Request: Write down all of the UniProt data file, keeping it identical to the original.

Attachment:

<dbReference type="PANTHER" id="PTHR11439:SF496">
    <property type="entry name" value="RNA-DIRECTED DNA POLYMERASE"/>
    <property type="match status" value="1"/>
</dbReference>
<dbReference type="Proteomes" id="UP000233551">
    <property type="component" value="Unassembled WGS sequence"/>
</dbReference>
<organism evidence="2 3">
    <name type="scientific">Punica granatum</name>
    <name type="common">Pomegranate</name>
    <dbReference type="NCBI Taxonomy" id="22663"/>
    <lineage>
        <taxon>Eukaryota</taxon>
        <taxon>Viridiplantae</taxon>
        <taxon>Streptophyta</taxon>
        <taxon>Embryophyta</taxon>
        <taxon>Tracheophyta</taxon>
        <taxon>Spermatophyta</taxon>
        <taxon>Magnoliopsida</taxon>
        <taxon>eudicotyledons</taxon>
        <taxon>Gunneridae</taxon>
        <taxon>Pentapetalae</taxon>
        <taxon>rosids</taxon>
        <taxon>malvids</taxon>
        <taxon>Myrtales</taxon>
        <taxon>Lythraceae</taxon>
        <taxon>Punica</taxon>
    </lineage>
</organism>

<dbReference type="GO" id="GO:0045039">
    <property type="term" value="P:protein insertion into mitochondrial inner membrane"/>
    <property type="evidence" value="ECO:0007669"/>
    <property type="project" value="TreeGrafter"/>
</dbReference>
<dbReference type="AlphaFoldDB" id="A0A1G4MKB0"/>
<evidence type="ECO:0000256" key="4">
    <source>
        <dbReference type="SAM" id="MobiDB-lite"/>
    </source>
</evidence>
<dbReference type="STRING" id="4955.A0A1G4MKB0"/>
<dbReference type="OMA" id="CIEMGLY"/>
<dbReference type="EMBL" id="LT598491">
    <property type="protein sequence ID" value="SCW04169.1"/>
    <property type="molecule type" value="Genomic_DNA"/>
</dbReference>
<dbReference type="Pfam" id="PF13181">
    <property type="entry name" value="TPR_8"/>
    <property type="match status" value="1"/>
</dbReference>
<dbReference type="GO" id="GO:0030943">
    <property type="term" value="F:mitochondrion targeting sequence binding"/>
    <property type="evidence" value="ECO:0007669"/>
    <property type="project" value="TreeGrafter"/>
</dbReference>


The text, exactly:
<dbReference type="PANTHER" id="PTHR11439:SF496">
    <property type="entry name" value="RNA-DIRECTED DNA POLYMERASE"/>
    <property type="match status" value="1"/>
</dbReference>
<dbReference type="Proteomes" id="UP000233551">
    <property type="component" value="Unassembled WGS sequence"/>
</dbReference>
<organism evidence="2 3">
    <name type="scientific">Punica granatum</name>
    <name type="common">Pomegranate</name>
    <dbReference type="NCBI Taxonomy" id="22663"/>
    <lineage>
        <taxon>Eukaryota</taxon>
        <taxon>Viridiplantae</taxon>
        <taxon>Streptophyta</taxon>
        <taxon>Embryophyta</taxon>
        <taxon>Tracheophyta</taxon>
        <taxon>Spermatophyta</taxon>
        <taxon>Magnoliopsida</taxon>
        <taxon>eudicotyledons</taxon>
        <taxon>Gunneridae</taxon>
        <taxon>Pentapetalae</taxon>
        <taxon>rosids</taxon>
        <taxon>malvids</taxon>
        <taxon>Myrtales</taxon>
        <taxon>Lythraceae</taxon>
        <taxon>Punica</taxon>
    </lineage>
</organism>

<dbReference type="GO" id="GO:0045039">
    <property type="term" value="P:protein insertion into mitochondrial inner membrane"/>
    <property type="evidence" value="ECO:0007669"/>
    <property type="project" value="TreeGrafter"/>
</dbReference>
<dbReference type="AlphaFoldDB" id="A0A1G4MKB0"/>
<evidence type="ECO:0000256" key="4">
    <source>
        <dbReference type="SAM" id="MobiDB-lite"/>
    </source>
</evidence>
<dbReference type="STRING" id="4955.A0A1G4MKB0"/>
<dbReference type="OMA" id="CIEMGLY"/>
<dbReference type="EMBL" id="LT598491">
    <property type="protein sequence ID" value="SCW04169.1"/>
    <property type="molecule type" value="Genomic_DNA"/>
</dbReference>
<dbReference type="Pfam" id="PF13181">
    <property type="entry name" value="TPR_8"/>
    <property type="match status" value="1"/>
</dbReference>
<dbReference type="GO" id="GO:0030943">
    <property type="term" value="F:mitochondrion targeting sequence binding"/>
    <property type="evidence" value="ECO:0007669"/>
    <property type="project" value="TreeGrafter"/>
</dbReference>